“Today’s grads enter a cultural climate that preaches the self as the center of a life. But, of course, as they age, they’ll discover that the tasks of a life are at the center. Fulfillment is a byproduct of how people engage their tasks, and can’t be pursued directly. Most of us are egotistical and most are self-concerned most of the time, but it’s nonetheless true that life comes to a point only in those moments when the self dissolves into some task. The purpose in life is not to find yourself. It’s to lose yourself.”—
When I was younger, I had a distinct black and white view of the world. People had either “made it,” or hadn’t. People were either happy, or they weren’t. In terminology most relevant to me, I thought of people as products: some were being built, some polished, and some had made it to the market, now feverishly looking for their next buyer.
I’ve come to a realization recently that this is no longer how I think about the world. My worldview today sees people more as frameworks rather than products — constantly being worked on, iterated, improved, changed, and judged. Nobody has explicitly “made it,” and nobody is truly happy. People who seem otherwise have only refined their framework to the point that they are given, and are able to tackle, the larger complexities in life.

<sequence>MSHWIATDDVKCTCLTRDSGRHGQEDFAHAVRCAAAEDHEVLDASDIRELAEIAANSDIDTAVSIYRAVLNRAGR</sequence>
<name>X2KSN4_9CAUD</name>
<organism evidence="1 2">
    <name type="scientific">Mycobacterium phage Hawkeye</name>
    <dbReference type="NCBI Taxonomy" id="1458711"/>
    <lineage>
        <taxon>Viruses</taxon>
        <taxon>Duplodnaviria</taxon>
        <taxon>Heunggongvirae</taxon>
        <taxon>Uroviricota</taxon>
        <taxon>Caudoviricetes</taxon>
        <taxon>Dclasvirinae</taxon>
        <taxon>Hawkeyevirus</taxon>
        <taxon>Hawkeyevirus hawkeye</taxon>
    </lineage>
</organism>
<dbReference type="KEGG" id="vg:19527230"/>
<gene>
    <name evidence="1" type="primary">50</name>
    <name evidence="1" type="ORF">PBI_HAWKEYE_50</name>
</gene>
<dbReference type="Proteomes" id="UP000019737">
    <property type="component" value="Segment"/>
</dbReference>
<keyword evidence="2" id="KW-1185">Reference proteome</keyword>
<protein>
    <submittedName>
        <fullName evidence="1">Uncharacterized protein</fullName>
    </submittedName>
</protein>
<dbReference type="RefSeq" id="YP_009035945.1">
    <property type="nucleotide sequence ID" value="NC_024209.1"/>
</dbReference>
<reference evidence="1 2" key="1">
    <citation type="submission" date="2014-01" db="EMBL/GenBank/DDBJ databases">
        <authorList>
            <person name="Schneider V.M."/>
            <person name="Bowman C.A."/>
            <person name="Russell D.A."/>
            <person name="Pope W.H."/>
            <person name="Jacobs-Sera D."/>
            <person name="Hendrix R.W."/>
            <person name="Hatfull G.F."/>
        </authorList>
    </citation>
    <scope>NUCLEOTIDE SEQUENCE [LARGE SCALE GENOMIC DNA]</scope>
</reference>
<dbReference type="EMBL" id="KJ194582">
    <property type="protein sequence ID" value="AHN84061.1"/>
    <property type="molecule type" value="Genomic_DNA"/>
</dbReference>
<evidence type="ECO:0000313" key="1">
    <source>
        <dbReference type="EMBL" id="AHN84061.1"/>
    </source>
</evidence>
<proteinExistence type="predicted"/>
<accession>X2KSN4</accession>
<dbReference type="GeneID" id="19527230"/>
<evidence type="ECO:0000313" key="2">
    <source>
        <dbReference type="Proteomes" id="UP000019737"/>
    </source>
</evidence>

When we meet someone, we’re not judging them based on the product they’ve become, but the framework they’ve come to define for themselves. And as frameworks, the real products in our life are the people around us — the people we bring into the world, support, be around, and look up to. The people we build and shape. If it weren’t for them, we’d be unneeded and redundant. Likewise, as products of other frameworks ourselves, we only want the best to be around us — the ones whom we think can build us into better, smarter, richer, and happier people.
So, if you ever find yourself contemplating your existence, just remember that you’re not defined by your strengths, flaws, shape, size, appearance, personality, and values. Instead, you’re only ever the person for whom these things are maintained based on the people and interests you have in your life, love, and care about. The more important role for you, however, is in inevitably shaping these qualities in others.